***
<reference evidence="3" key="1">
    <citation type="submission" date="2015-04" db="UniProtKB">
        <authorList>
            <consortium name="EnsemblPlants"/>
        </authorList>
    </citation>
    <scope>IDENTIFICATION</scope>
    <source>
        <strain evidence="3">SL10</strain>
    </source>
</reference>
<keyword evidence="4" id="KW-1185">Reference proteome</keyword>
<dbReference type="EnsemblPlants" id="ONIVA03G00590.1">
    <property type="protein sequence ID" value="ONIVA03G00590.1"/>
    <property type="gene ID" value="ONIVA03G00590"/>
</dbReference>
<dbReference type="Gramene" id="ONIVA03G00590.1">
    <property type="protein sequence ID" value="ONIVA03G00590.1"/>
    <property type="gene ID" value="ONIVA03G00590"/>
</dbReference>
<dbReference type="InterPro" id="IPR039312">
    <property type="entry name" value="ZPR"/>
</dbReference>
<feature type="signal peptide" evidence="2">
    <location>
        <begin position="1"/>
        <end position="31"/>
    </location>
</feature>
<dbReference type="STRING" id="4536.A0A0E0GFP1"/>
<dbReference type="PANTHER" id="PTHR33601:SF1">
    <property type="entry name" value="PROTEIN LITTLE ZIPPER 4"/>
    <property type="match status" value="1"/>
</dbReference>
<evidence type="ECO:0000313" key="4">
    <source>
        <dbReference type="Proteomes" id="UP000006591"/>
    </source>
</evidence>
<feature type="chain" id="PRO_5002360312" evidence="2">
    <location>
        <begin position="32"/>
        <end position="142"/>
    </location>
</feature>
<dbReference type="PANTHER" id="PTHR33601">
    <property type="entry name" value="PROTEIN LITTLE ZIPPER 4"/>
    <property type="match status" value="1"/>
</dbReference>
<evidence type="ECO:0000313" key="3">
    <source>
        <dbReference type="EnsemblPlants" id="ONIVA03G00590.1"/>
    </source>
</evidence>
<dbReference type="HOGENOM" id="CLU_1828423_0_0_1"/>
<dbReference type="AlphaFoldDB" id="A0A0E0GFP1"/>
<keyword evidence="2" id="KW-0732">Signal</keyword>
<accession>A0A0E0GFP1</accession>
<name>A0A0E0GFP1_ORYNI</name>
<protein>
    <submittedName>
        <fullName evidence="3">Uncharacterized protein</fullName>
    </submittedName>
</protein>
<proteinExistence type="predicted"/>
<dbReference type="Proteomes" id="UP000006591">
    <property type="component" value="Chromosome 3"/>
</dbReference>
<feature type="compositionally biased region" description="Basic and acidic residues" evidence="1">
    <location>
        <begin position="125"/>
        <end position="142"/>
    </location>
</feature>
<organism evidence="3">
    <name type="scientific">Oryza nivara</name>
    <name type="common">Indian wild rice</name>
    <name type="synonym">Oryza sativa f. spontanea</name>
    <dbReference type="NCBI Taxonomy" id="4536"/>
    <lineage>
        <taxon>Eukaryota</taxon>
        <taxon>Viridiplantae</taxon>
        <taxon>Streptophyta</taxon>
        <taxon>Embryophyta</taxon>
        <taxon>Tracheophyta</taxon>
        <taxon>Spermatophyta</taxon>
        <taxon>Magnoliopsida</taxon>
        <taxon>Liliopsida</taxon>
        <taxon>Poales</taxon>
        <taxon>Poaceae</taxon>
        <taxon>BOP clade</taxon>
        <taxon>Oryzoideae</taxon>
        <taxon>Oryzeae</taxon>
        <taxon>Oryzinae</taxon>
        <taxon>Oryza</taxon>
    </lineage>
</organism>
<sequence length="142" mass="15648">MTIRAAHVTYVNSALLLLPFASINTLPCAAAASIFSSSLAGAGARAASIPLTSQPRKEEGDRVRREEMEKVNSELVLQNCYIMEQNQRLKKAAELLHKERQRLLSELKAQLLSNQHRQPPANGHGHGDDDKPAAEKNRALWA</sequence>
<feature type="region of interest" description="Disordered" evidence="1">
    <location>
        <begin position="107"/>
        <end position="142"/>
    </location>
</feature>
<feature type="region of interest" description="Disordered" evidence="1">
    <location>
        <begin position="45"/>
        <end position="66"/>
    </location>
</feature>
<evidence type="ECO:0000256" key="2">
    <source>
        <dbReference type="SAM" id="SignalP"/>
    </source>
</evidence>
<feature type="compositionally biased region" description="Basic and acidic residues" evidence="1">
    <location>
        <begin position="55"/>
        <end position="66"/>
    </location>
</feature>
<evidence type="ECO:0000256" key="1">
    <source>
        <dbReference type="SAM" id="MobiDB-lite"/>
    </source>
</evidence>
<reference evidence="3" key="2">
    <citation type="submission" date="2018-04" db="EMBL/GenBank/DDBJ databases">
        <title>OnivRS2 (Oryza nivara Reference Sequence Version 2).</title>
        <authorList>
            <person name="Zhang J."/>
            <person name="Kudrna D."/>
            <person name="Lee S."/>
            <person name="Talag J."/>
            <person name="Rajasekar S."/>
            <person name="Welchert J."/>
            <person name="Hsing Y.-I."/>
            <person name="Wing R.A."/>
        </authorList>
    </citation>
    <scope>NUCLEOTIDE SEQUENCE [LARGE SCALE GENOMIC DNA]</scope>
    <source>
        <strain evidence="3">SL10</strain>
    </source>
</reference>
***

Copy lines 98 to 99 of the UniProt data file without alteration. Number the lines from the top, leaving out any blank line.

<sequence length="142" mass="15648">MTIRAAHVTYVNSALLLLPFASINTLPCAAAASIFSSSLAGAGARAASIPLTSQPRKEEGDRVRREEMEKVNSELVLQNCYIMEQNQRLKKAAELLHKERQRLLSELKAQLLSNQHRQPPANGHGHGDDDKPAAEKNRALWA</sequence>
<feature type="region of interest" description="Disordered" evidence="1">